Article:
Thursday, March 31, 2005

Chief Illiniwek to Miss Final Four Trip

From: FOXSports.com

Top-seeded Illinois is preparing to take on Louisville in the Final Four, but the Illini will take the court in St. Louis Saturday without their mascot.

"Chief Illiniwek," a student in buckskins, feathery headdress and makeup has been less visible at the school's athletic events during the past five years.

Why?

Well, trouble seems to find the Chief, as Illinois has been the target of protests, demonstrations and lawsuits, which claim the figure perpetuates a racial stereotype and demeans Native Americans.

The other three finalists' mascots are expected to attend, according to the St. Louis Post-Dispatch.

Illinois has come under more fire recently when, in a lawsuit earlier this month, the Illinois Native American Bar Association and two individuals filed suit seeking to force the school to stop using the Chief as its sports mascot.

Yet Chief Illiniwek, who doesn't usually attend road games during the regular season, remains Illinois' official school symbol, and the university wishes that he not be referred to as a mascot.

In January, the NCAA minority issues committee asked schools that use the American Indian as a nickname to conduct a six-month self-evaluation of its use. The findings are due May 1.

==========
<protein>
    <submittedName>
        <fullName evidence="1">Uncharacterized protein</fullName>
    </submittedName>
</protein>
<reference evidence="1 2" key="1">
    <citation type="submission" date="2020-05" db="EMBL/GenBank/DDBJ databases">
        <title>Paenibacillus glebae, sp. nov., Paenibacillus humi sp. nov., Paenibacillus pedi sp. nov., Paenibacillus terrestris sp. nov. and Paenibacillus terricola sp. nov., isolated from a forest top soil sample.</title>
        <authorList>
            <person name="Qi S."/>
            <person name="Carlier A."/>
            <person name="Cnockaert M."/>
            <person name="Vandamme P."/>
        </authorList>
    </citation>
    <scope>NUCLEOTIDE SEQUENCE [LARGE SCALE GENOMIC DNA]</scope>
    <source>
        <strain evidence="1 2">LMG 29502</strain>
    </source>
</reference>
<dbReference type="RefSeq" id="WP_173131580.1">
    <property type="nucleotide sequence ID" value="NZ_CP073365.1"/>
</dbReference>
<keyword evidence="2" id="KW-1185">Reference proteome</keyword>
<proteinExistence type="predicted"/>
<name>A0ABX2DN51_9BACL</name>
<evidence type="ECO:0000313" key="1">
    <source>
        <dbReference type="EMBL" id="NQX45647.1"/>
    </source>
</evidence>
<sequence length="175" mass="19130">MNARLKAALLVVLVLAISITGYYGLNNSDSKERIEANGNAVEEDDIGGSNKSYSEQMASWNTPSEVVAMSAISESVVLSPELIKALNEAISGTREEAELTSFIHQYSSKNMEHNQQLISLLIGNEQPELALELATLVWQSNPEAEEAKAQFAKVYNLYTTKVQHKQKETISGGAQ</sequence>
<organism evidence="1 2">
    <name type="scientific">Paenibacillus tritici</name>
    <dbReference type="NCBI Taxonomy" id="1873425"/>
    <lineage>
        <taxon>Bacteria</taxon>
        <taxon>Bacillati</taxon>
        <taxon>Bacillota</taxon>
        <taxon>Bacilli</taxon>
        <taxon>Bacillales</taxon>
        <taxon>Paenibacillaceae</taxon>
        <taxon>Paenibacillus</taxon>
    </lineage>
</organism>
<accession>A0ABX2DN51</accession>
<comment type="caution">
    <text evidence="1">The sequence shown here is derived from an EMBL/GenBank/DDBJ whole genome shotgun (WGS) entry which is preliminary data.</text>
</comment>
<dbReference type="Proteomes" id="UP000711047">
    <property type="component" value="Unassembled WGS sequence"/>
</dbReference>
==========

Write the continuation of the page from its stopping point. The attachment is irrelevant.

The school's board of trustees, meanwhile, has grappled with the controversy for years. In 1990, it supported the Chief. But that endorsement could be fading.

In the fall, the board unanimously adopted a resolution that whatever consensus conclusion it reached would include recognition of American Indian cultures and traditions.

In a vote nearly a year ago, almost 70 percent of Illinois students who participated supported the Chief.

During games, Chief Illiniwek usually doesn't do much except present a four-to-six-minute halftime dance designed to bring fans to their feet.

And even if he did make the Final Four trip, the NCAA has a carefully-planned halftime show, and it probably would not make time for the Chief's routine.

"All aspects of the Chief and its dance should be eliminated," said Jen Tayabji, a former Illinois student who is a member of the Progressive Resource/Action Cooperative, a group involved in trying to do away with the Chief and the "Fighting Illini" moniker.

And so the debate rages on, but as the Chief (who is Illinois student Kyle Cline) sits home this weekend, there will be plenty of T-shirts and signs bearing his likeness in the Edward Jones Dome in St. Louis

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